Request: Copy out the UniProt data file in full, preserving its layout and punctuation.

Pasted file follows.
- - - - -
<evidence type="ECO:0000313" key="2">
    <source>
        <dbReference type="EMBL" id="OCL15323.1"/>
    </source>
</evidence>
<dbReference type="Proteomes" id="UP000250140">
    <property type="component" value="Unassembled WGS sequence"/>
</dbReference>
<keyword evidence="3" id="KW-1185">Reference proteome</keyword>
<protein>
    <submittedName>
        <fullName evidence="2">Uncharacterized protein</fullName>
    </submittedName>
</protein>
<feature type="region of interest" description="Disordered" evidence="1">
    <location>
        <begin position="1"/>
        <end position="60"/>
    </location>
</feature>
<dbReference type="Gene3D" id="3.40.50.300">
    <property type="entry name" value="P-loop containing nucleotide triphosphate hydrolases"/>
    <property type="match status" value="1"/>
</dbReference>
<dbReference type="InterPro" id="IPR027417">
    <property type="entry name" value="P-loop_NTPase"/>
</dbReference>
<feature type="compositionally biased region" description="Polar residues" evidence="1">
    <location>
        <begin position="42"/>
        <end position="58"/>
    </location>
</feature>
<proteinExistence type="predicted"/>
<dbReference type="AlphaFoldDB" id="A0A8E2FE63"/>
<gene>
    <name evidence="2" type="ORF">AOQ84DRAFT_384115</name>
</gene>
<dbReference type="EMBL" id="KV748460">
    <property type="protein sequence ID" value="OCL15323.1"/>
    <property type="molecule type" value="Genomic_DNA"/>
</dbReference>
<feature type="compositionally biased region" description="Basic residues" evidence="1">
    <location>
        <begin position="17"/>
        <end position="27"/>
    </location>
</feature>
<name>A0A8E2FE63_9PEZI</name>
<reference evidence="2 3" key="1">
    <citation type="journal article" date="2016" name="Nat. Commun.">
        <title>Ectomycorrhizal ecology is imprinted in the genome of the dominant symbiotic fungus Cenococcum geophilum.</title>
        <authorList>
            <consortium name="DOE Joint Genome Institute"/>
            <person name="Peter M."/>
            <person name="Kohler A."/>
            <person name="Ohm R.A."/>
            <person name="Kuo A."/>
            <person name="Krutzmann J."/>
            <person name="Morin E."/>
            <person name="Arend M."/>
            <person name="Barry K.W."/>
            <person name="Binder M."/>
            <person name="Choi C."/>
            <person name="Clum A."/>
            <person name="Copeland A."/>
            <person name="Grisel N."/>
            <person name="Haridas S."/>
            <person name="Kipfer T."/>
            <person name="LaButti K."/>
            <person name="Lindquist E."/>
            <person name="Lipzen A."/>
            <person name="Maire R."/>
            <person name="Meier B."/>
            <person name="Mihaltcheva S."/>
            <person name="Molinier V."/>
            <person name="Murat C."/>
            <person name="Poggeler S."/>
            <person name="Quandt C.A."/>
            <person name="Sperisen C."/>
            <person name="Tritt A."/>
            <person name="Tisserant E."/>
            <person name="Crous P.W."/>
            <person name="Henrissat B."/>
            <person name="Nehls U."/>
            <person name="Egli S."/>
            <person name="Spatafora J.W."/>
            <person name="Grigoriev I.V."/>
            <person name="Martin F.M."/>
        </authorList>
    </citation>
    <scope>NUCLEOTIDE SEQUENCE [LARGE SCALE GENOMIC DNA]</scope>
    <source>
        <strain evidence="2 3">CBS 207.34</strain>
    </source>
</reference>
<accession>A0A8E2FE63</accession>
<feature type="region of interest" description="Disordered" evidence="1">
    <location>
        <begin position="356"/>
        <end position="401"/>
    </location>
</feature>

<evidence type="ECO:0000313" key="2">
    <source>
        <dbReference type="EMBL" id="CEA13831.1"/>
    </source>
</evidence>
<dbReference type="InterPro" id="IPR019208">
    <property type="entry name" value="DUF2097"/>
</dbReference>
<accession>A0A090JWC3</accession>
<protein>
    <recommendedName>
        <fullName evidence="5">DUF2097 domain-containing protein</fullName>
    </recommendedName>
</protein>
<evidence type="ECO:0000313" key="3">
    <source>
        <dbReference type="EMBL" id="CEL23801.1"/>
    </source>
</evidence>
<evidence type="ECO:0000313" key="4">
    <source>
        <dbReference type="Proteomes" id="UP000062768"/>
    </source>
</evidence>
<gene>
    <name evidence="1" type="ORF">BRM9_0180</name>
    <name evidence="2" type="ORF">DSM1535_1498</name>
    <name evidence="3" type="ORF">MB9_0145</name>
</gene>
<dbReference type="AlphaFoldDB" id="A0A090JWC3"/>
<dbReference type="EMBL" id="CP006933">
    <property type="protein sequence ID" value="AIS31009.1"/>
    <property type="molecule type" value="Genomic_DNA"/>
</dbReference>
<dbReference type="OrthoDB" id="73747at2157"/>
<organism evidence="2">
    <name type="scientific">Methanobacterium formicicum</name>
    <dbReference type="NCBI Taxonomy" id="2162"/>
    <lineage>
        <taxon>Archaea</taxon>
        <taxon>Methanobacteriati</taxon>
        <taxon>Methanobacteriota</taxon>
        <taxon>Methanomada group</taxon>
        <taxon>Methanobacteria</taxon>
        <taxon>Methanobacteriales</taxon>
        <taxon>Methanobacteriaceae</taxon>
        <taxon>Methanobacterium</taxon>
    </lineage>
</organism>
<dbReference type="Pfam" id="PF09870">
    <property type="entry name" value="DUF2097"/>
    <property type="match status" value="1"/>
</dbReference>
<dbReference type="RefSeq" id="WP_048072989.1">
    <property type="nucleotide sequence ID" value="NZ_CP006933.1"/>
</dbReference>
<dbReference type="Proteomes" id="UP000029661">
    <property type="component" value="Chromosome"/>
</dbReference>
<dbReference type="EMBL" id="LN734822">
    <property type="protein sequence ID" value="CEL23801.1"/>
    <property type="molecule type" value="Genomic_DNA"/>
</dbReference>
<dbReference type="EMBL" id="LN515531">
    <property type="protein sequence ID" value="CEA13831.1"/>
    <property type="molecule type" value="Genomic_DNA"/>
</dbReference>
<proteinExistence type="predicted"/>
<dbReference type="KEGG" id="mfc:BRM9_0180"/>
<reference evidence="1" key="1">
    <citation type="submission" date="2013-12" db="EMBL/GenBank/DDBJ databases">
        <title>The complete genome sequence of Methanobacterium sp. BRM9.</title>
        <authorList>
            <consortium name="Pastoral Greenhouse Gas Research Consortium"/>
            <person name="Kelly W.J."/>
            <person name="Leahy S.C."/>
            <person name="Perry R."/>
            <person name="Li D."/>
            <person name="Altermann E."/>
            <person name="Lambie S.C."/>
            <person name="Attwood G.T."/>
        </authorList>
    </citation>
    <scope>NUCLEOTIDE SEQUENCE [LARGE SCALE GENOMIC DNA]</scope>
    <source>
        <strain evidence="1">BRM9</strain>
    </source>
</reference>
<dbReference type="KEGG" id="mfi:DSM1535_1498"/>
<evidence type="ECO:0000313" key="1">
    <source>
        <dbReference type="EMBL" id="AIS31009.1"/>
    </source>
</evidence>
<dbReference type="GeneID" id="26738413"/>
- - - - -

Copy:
<evidence type="ECO:0000313" key="2">
    <source>
        <dbReference type="EMBL" id="OCL15323.1"/>
    </source>
</evidence>
<dbReference type="Proteomes" id="UP000250140">
    <property type="component" value="Unassembled WGS sequence"/>
</dbReference>
<keyword evidence="3" id="KW-1185">Reference proteome</keyword>
<protein>
    <submittedName>
        <fullName evidence="2">Uncharacterized protein</fullName>
    </submittedName>
</protein>
<feature type="region of interest" description="Disordered" evidence="1">
    <location>
        <begin position="1"/>
        <end position="60"/>
    </location>
</feature>
<dbReference type="Gene3D" id="3.40.50.300">
    <property type="entry name" value="P-loop containing nucleotide triphosphate hydrolases"/>
    <property type="match status" value="1"/>
</dbReference>
<dbReference type="InterPro" id="IPR027417">
    <property type="entry name" value="P-loop_NTPase"/>
</dbReference>
<feature type="compositionally biased region" description="Polar residues" evidence="1">
    <location>
        <begin position="42"/>
        <end position="58"/>
    </location>
</feature>
<proteinExistence type="predicted"/>
<dbReference type="AlphaFoldDB" id="A0A8E2FE63"/>
<gene>
    <name evidence="2" type="ORF">AOQ84DRAFT_384115</name>
</gene>
<dbReference type="EMBL" id="KV748460">
    <property type="protein sequence ID" value="OCL15323.1"/>
    <property type="molecule type" value="Genomic_DNA"/>
</dbReference>
<feature type="compositionally biased region" description="Basic residues" evidence="1">
    <location>
        <begin position="17"/>
        <end position="27"/>
    </location>
</feature>
<name>A0A8E2FE63_9PEZI</name>
<reference evidence="2 3" key="1">
    <citation type="journal article" date="2016" name="Nat. Commun.">
        <title>Ectomycorrhizal ecology is imprinted in the genome of the dominant symbiotic fungus Cenococcum geophilum.</title>
        <authorList>
            <consortium name="DOE Joint Genome Institute"/>
            <person name="Peter M."/>
            <person name="Kohler A."/>
            <person name="Ohm R.A."/>
            <person name="Kuo A."/>
            <person name="Krutzmann J."/>
            <person name="Morin E."/>
            <person name="Arend M."/>
            <person name="Barry K.W."/>
            <person name="Binder M."/>
            <person name="Choi C."/>
            <person name="Clum A."/>
            <person name="Copeland A."/>
            <person name="Grisel N."/>
            <person name="Haridas S."/>
            <person name="Kipfer T."/>
            <person name="LaButti K."/>
            <person name="Lindquist E."/>
            <person name="Lipzen A."/>
            <person name="Maire R."/>
            <person name="Meier B."/>
            <person name="Mihaltcheva S."/>
            <person name="Molinier V."/>
            <person name="Murat C."/>
            <person name="Poggeler S."/>
            <person name="Quandt C.A."/>
            <person name="Sperisen C."/>
            <person name="Tritt A."/>
            <person name="Tisserant E."/>
            <person name="Crous P.W."/>
            <person name="Henrissat B."/>
            <person name="Nehls U."/>
            <person name="Egli S."/>
            <person name="Spatafora J.W."/>
            <person name="Grigoriev I.V."/>
            <person name="Martin F.M."/>
        </authorList>
    </citation>
    <scope>NUCLEOTIDE SEQUENCE [LARGE SCALE GENOMIC DNA]</scope>
    <source>
        <strain evidence="2 3">CBS 207.34</strain>
    </source>
</reference>
<accession>A0A8E2FE63</accession>
<feature type="region of interest" description="Disordered" evidence="1">
    <location>
        <begin position="356"/>
        <end position="401"/>
    </location>
</feature>

<evidence type="ECO:0000313" key="2">
    <source>
        <dbReference type="EMBL" id="CEA13831.1"/>
    </source>
</evidence>
<dbReference type="InterPro" id="IPR019208">
    <property type="entry name" value="DUF2097"/>
</dbReference>
<accession>A0A090JWC3</accession>
<protein>
    <recommendedName>
        <fullName evidence="5">DUF2097 domain-containing protein</fullName>
    </recommendedName>
</protein>
<evidence type="ECO:0000313" key="3">
    <source>
        <dbReference type="EMBL" id="CEL23801.1"/>
    </source>
</evidence>
<evidence type="ECO:0000313" key="4">
    <source>
        <dbReference type="Proteomes" id="UP000062768"/>
    </source>
</evidence>
<gene>
    <name evidence="1" type="ORF">BRM9_0180</name>
    <name evidence="2" type="ORF">DSM1535_1498</name>
    <name evidence="3" type="ORF">MB9_0145</name>
</gene>
<dbReference type="AlphaFoldDB" id="A0A090JWC3"/>
<dbReference type="EMBL" id="CP006933">
    <property type="protein sequence ID" value="AIS31009.1"/>
    <property type="molecule type" value="Genomic_DNA"/>
</dbReference>
<dbReference type="OrthoDB" id="73747at2157"/>
<organism evidence="2">
    <name type="scientific">Methanobacterium formicicum</name>
    <dbReference type="NCBI Taxonomy" id="2162"/>
    <lineage>
        <taxon>Archaea</taxon>
        <taxon>Methanobacteriati</taxon>
        <taxon>Methanobacteriota</taxon>
        <taxon>Methanomada group</taxon>
        <taxon>Methanobacteria</taxon>
        <taxon>Methanobacteriales</taxon>
        <taxon>Methanobacteriaceae</taxon>
        <taxon>Methanobacterium</taxon>
    </lineage>
</organism>
<dbReference type="Pfam" id="PF09870">
    <property type="entry name" value="DUF2097"/>
    <property type="match status" value="1"/>
</dbReference>
<dbReference type="RefSeq" id="WP_048072989.1">
    <property type="nucleotide sequence ID" value="NZ_CP006933.1"/>
</dbReference>
<dbReference type="Proteomes" id="UP000029661">
    <property type="component" value="Chromosome"/>
</dbReference>
<dbReference type="EMBL" id="LN734822">
    <property type="protein sequence ID" value="CEL23801.1"/>
    <property type="molecule type" value="Genomic_DNA"/>
</dbReference>
<dbReference type="EMBL" id="LN515531">
    <property type="protein sequence ID" value="CEA13831.1"/>
    <property type="molecule type" value="Genomic_DNA"/>
</dbReference>
<proteinExistence type="predicted"/>
<dbReference type="KEGG" id="mfc:BRM9_0180"/>
<reference evidence="1" key="1">
    <citation type="submission" date="2013-12" db="EMBL/GenBank/DDBJ databases">
        <title>The complete genome sequence of Methanobacterium sp. BRM9.</title>
        <authorList>
            <consortium name="Pastoral Greenhouse Gas Research Consortium"/>
            <person name="Kelly W.J."/>
            <person name="Leahy S.C."/>
            <person name="Perry R."/>
            <person name="Li D."/>
            <person name="Altermann E."/>
            <person name="Lambie S.C."/>
            <person name="Attwood G.T."/>
        </authorList>
    </citation>
    <scope>NUCLEOTIDE SEQUENCE [LARGE SCALE GENOMIC DNA]</scope>
    <source>
        <strain evidence="1">BRM9</strain>
    </source>
</reference>
<dbReference type="KEGG" id="mfi:DSM1535_1498"/>
<evidence type="ECO:0000313" key="1">
    <source>
        <dbReference type="EMBL" id="AIS31009.1"/>
    </source>
</evidence>
<dbReference type="GeneID" id="26738413"/>